Most expensive Irish whiskey in the world goes on sale - for €35k a bottle
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Most expensive Irish whiskey in the world goes on sale - for €35k a bottle

THE MOST expensive Irish whiskey ever made has gone on sale today, and a bottle will set you back a frankly ludicrous €35,000.

Only 48 bottles have been made of the whiskey, which has a name as perplexing as its price:

'Midleton Very Rare Silent Distillery Collection Chapter One', it's called. Snappy, right?

Credit: Irish Distillers
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With a reported 28 measures per glass, just for some jaw-dropping context, that works out at €1,250 per shot. Maybe grab something a little cheaper for that whiskey-sour, eh?

The whiskey, described as being "very rich with deep, dark spices on a satisfying antique oak base", is the first in a collection of very old Irish whiskeys to be put on the market by Midleton, based out of Co. Cork.

The peated single malt has been sitting in their cellars since 1974, quietly maturing, and has been put on sale by Irish Distillers to mark the 200th anniversary of the Old distillery in the East Cork town.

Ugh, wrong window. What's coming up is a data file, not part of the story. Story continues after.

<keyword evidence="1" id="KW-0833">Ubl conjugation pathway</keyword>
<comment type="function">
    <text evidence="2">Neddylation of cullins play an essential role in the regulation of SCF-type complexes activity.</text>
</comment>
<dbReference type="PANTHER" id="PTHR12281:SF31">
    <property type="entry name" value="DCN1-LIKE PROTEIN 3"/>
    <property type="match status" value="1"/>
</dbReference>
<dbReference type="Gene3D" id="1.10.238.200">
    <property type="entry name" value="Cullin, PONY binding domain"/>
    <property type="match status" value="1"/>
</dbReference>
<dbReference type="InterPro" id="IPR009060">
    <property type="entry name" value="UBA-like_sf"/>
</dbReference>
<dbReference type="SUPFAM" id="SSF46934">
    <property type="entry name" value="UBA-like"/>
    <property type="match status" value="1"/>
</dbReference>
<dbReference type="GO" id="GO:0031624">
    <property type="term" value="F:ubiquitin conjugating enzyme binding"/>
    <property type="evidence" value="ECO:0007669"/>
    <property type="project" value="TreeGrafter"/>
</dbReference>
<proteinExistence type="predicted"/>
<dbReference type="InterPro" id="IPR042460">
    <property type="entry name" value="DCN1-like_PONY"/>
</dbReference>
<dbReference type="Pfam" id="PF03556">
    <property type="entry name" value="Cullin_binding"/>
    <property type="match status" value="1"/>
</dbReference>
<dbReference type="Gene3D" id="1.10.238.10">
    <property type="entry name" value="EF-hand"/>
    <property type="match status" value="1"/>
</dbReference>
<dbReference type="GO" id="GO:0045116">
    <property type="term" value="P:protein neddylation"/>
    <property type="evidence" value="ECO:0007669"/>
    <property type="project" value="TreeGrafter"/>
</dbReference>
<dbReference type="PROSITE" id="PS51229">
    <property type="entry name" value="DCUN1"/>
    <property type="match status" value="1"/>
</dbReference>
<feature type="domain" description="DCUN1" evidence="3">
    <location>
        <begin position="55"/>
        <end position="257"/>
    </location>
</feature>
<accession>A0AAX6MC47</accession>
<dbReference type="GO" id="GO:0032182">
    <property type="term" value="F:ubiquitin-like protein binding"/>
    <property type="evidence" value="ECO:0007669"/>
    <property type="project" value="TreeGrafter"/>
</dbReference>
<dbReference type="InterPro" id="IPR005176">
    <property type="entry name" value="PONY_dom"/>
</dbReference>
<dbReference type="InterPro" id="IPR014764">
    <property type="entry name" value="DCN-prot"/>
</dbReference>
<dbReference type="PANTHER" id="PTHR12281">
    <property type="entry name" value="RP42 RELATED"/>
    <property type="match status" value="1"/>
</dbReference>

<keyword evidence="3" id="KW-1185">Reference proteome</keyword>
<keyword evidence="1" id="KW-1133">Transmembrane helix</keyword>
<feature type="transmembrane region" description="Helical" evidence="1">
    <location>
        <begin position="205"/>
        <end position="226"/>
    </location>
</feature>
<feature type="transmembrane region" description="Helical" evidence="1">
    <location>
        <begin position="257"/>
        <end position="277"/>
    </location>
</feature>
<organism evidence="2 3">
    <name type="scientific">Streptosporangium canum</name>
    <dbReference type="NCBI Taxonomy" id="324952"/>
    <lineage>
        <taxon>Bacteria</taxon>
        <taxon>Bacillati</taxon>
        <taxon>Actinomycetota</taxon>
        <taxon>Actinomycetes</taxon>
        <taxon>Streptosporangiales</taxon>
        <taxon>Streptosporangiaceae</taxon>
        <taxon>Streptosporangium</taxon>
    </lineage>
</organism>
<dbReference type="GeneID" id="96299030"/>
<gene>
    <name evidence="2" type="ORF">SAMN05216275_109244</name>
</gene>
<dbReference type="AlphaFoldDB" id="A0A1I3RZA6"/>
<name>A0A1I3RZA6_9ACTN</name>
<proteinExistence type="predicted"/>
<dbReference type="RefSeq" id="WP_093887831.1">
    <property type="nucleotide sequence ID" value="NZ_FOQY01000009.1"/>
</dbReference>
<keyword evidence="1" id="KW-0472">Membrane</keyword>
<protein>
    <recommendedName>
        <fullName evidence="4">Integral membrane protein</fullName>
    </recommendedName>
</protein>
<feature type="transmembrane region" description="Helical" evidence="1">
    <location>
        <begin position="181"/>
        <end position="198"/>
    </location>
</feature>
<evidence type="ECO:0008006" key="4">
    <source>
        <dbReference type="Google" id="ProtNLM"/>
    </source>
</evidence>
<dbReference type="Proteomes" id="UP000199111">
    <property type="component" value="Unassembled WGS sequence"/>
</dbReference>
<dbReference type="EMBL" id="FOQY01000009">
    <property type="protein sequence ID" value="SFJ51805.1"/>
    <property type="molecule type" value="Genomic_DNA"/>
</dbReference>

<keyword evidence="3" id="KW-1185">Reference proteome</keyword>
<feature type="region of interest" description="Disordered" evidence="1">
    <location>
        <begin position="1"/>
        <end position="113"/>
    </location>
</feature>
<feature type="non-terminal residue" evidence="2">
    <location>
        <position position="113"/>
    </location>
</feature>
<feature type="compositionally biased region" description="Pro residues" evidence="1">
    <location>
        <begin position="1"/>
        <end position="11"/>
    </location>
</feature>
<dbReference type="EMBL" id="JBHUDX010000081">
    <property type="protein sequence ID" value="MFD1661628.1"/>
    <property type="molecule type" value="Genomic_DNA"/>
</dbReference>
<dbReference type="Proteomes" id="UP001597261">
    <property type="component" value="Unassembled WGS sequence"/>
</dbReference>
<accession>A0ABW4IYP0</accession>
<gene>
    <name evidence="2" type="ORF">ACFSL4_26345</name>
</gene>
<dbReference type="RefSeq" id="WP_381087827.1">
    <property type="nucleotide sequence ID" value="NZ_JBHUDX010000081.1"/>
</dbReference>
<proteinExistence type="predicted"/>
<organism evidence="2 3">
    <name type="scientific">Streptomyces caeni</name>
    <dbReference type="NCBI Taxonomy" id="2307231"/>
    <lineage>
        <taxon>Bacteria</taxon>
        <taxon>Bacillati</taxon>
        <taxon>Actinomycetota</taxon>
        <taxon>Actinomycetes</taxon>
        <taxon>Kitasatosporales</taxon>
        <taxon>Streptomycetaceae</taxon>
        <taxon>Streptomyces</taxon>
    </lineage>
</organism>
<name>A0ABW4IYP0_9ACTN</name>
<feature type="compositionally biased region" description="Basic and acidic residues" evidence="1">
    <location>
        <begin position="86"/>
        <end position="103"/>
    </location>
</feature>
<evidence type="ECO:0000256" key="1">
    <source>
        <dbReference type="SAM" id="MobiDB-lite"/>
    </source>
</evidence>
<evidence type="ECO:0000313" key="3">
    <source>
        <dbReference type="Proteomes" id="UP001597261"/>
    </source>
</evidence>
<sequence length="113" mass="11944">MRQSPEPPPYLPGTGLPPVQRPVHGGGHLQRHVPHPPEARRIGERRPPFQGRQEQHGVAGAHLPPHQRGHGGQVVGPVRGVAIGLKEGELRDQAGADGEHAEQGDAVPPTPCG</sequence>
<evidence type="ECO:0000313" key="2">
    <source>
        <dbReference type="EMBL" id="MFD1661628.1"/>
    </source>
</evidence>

It'll be available from specialist retailers in Ireland, the UK, France and the US and two bottles will be sold via a ballot system, according to the Irish Times

There are plans to release six different 40 to 50-year-old whiskeys, one a year, between now and 2025, to mark 200 years since the opening of the site.

This first release is part of a series of innovative trial batches which were never repeated, and until now, never released, due to the closure of the distillery in 1975.

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Credit: Irish Distillers

And this is part of the reason behind the astronomical price.

A silent distillery is one that has closed down and no longer distils any spirit, leaving only "unicorn" whiskeys maturing in their cellars.

Unicorn whiskeys are as elusive as their name-sake and are highly sought-after by enthusiasts and whiskey collectors the world over.

The Midleton Distillery has been around since 1825, and remained operational during the Great Famine, the War of Independence and the Civil War, until it closure in 1975.

Barry Crocket, who took over from his father Max as master distiller in Midleton in 1981 has defended the price of the whiskey, arguing that distilling was a form of art, and this particular work of art is about as rare it can get.

"It is the ultimate heirloom and memento of the dedication to precise malt preparation, brewing and distillation skills of generations of distillers at Midleton," he said.

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"It's among the very last remaining whiskey distilled through the largest pot still in the world, a skill which, in its own right, required great refinement of the distiller’s art."